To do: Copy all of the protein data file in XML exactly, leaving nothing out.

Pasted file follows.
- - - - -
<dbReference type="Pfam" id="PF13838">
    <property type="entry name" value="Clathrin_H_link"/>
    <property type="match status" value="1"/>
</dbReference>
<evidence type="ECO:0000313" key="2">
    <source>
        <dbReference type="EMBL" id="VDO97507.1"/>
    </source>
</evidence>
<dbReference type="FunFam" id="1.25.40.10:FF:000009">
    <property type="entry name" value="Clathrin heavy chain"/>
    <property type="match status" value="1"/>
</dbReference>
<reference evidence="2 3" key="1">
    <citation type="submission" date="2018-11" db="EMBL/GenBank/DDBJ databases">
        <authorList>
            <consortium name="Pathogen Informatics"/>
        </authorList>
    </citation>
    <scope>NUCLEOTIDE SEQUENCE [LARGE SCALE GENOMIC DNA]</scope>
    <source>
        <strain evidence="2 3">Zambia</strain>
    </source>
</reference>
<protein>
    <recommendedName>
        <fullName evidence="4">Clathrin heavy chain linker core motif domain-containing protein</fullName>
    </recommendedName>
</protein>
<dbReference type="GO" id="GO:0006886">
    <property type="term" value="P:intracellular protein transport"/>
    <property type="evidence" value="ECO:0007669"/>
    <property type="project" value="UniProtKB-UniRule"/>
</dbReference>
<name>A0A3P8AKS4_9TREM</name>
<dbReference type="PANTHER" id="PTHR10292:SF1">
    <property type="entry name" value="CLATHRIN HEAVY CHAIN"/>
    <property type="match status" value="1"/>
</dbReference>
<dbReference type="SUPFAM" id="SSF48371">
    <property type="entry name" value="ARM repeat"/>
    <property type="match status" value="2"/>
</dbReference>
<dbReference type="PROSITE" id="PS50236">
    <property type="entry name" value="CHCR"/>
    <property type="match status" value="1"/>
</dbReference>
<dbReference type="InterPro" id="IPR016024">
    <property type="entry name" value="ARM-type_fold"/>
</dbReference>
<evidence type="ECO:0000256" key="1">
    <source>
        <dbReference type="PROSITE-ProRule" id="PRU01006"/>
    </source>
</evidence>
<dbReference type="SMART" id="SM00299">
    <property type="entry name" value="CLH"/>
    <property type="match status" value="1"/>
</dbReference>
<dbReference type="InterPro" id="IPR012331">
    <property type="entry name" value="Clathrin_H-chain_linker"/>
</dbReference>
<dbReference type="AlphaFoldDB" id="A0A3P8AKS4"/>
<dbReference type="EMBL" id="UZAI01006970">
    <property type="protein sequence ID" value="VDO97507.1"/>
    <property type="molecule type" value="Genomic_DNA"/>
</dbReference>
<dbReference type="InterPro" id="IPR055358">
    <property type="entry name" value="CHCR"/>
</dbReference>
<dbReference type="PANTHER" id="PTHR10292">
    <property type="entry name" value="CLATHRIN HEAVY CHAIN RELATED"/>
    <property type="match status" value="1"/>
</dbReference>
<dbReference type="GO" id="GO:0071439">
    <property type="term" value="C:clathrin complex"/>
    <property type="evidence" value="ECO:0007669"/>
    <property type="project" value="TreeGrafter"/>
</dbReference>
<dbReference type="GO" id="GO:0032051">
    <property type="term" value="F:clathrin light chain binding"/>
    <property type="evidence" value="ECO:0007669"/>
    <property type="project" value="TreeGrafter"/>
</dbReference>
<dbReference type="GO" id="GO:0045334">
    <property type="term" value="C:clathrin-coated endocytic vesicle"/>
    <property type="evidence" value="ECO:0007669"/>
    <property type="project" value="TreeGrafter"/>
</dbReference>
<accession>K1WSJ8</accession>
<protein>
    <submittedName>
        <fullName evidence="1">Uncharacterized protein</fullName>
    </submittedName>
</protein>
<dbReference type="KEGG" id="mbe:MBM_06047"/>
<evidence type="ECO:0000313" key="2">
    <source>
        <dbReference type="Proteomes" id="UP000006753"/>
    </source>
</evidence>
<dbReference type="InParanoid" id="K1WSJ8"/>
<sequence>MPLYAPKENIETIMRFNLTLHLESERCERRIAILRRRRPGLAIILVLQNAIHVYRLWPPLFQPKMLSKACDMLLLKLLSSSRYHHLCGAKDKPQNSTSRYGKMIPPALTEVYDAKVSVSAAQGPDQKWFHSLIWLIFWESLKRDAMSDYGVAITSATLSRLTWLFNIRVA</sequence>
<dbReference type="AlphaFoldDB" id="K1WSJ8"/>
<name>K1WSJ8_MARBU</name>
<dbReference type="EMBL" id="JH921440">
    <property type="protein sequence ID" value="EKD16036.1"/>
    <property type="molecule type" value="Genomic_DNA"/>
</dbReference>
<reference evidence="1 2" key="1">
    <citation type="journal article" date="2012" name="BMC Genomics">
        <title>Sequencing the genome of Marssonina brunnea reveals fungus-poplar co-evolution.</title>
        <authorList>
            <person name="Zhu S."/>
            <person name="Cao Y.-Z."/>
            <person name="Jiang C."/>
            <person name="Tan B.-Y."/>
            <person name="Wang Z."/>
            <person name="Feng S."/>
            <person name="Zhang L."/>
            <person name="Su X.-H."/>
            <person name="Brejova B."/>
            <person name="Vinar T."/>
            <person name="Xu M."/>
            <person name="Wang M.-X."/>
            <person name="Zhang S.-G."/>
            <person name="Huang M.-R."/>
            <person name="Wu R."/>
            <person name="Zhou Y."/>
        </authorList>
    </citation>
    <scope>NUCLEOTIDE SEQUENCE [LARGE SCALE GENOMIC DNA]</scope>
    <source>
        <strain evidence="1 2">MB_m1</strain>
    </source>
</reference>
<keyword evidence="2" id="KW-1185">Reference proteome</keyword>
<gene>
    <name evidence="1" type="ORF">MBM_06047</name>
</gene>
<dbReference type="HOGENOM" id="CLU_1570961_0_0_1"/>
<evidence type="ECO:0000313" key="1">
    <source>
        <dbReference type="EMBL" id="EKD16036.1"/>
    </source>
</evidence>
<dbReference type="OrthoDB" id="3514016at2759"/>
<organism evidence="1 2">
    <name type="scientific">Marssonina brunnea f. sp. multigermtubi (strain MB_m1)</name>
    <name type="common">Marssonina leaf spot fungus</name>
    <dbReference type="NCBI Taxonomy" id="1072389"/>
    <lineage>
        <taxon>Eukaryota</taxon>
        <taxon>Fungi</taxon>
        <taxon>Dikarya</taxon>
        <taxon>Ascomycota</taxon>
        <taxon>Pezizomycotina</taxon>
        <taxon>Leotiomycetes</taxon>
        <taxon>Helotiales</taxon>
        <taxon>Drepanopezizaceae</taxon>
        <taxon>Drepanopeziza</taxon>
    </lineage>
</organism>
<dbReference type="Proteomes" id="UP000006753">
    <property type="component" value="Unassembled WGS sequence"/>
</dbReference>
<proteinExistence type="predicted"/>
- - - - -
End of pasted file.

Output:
<dbReference type="Pfam" id="PF13838">
    <property type="entry name" value="Clathrin_H_link"/>
    <property type="match status" value="1"/>
</dbReference>
<evidence type="ECO:0000313" key="2">
    <source>
        <dbReference type="EMBL" id="VDO97507.1"/>
    </source>
</evidence>
<dbReference type="FunFam" id="1.25.40.10:FF:000009">
    <property type="entry name" value="Clathrin heavy chain"/>
    <property type="match status" value="1"/>
</dbReference>
<reference evidence="2 3" key="1">
    <citation type="submission" date="2018-11" db="EMBL/GenBank/DDBJ databases">
        <authorList>
            <consortium name="Pathogen Informatics"/>
        </authorList>
    </citation>
    <scope>NUCLEOTIDE SEQUENCE [LARGE SCALE GENOMIC DNA]</scope>
    <source>
        <strain evidence="2 3">Zambia</strain>
    </source>
</reference>
<protein>
    <recommendedName>
        <fullName evidence="4">Clathrin heavy chain linker core motif domain-containing protein</fullName>
    </recommendedName>
</protein>
<dbReference type="GO" id="GO:0006886">
    <property type="term" value="P:intracellular protein transport"/>
    <property type="evidence" value="ECO:0007669"/>
    <property type="project" value="UniProtKB-UniRule"/>
</dbReference>
<name>A0A3P8AKS4_9TREM</name>
<dbReference type="PANTHER" id="PTHR10292:SF1">
    <property type="entry name" value="CLATHRIN HEAVY CHAIN"/>
    <property type="match status" value="1"/>
</dbReference>
<dbReference type="SUPFAM" id="SSF48371">
    <property type="entry name" value="ARM repeat"/>
    <property type="match status" value="2"/>
</dbReference>
<dbReference type="PROSITE" id="PS50236">
    <property type="entry name" value="CHCR"/>
    <property type="match status" value="1"/>
</dbReference>
<dbReference type="InterPro" id="IPR016024">
    <property type="entry name" value="ARM-type_fold"/>
</dbReference>
<evidence type="ECO:0000256" key="1">
    <source>
        <dbReference type="PROSITE-ProRule" id="PRU01006"/>
    </source>
</evidence>
<dbReference type="SMART" id="SM00299">
    <property type="entry name" value="CLH"/>
    <property type="match status" value="1"/>
</dbReference>
<dbReference type="InterPro" id="IPR012331">
    <property type="entry name" value="Clathrin_H-chain_linker"/>
</dbReference>
<dbReference type="AlphaFoldDB" id="A0A3P8AKS4"/>
<dbReference type="EMBL" id="UZAI01006970">
    <property type="protein sequence ID" value="VDO97507.1"/>
    <property type="molecule type" value="Genomic_DNA"/>
</dbReference>
<dbReference type="InterPro" id="IPR055358">
    <property type="entry name" value="CHCR"/>
</dbReference>
<dbReference type="PANTHER" id="PTHR10292">
    <property type="entry name" value="CLATHRIN HEAVY CHAIN RELATED"/>
    <property type="match status" value="1"/>
</dbReference>
<dbReference type="GO" id="GO:0071439">
    <property type="term" value="C:clathrin complex"/>
    <property type="evidence" value="ECO:0007669"/>
    <property type="project" value="TreeGrafter"/>
</dbReference>
<dbReference type="GO" id="GO:0032051">
    <property type="term" value="F:clathrin light chain binding"/>
    <property type="evidence" value="ECO:0007669"/>
    <property type="project" value="TreeGrafter"/>
</dbReference>
<dbReference type="GO" id="GO:0045334">
    <property type="term" value="C:clathrin-coated endocytic vesicle"/>
    <property type="evidence" value="ECO:0007669"/>
    <property type="project" value="TreeGrafter"/>
</dbReference>
<accession>K1WSJ8</accession>
<protein>
    <submittedName>
        <fullName evidence="1">Uncharacterized protein</fullName>
    </submittedName>
</protein>
<dbReference type="KEGG" id="mbe:MBM_06047"/>
<evidence type="ECO:0000313" key="2">
    <source>
        <dbReference type="Proteomes" id="UP000006753"/>
    </source>
</evidence>
<dbReference type="InParanoid" id="K1WSJ8"/>
<sequence>MPLYAPKENIETIMRFNLTLHLESERCERRIAILRRRRPGLAIILVLQNAIHVYRLWPPLFQPKMLSKACDMLLLKLLSSSRYHHLCGAKDKPQNSTSRYGKMIPPALTEVYDAKVSVSAAQGPDQKWFHSLIWLIFWESLKRDAMSDYGVAITSATLSRLTWLFNIRVA</sequence>
<dbReference type="AlphaFoldDB" id="K1WSJ8"/>
<name>K1WSJ8_MARBU</name>
<dbReference type="EMBL" id="JH921440">
    <property type="protein sequence ID" value="EKD16036.1"/>
    <property type="molecule type" value="Genomic_DNA"/>
</dbReference>
<reference evidence="1 2" key="1">
    <citation type="journal article" date="2012" name="BMC Genomics">
        <title>Sequencing the genome of Marssonina brunnea reveals fungus-poplar co-evolution.</title>
        <authorList>
            <person name="Zhu S."/>
            <person name="Cao Y.-Z."/>
            <person name="Jiang C."/>
            <person name="Tan B.-Y."/>
            <person name="Wang Z."/>
            <person name="Feng S."/>
            <person name="Zhang L."/>
            <person name="Su X.-H."/>
            <person name="Brejova B."/>
            <person name="Vinar T."/>
            <person name="Xu M."/>
            <person name="Wang M.-X."/>
            <person name="Zhang S.-G."/>
            <person name="Huang M.-R."/>
            <person name="Wu R."/>
            <person name="Zhou Y."/>
        </authorList>
    </citation>
    <scope>NUCLEOTIDE SEQUENCE [LARGE SCALE GENOMIC DNA]</scope>
    <source>
        <strain evidence="1 2">MB_m1</strain>
    </source>
</reference>
<keyword evidence="2" id="KW-1185">Reference proteome</keyword>
<gene>
    <name evidence="1" type="ORF">MBM_06047</name>
</gene>
<dbReference type="HOGENOM" id="CLU_1570961_0_0_1"/>
<evidence type="ECO:0000313" key="1">
    <source>
        <dbReference type="EMBL" id="EKD16036.1"/>
    </source>
</evidence>
<dbReference type="OrthoDB" id="3514016at2759"/>
<organism evidence="1 2">
    <name type="scientific">Marssonina brunnea f. sp. multigermtubi (strain MB_m1)</name>
    <name type="common">Marssonina leaf spot fungus</name>
    <dbReference type="NCBI Taxonomy" id="1072389"/>
    <lineage>
        <taxon>Eukaryota</taxon>
        <taxon>Fungi</taxon>
        <taxon>Dikarya</taxon>
        <taxon>Ascomycota</taxon>
        <taxon>Pezizomycotina</taxon>
        <taxon>Leotiomycetes</taxon>
        <taxon>Helotiales</taxon>
        <taxon>Drepanopezizaceae</taxon>
        <taxon>Drepanopeziza</taxon>
    </lineage>
</organism>
<dbReference type="Proteomes" id="UP000006753">
    <property type="component" value="Unassembled WGS sequence"/>
</dbReference>
<proteinExistence type="predicted"/>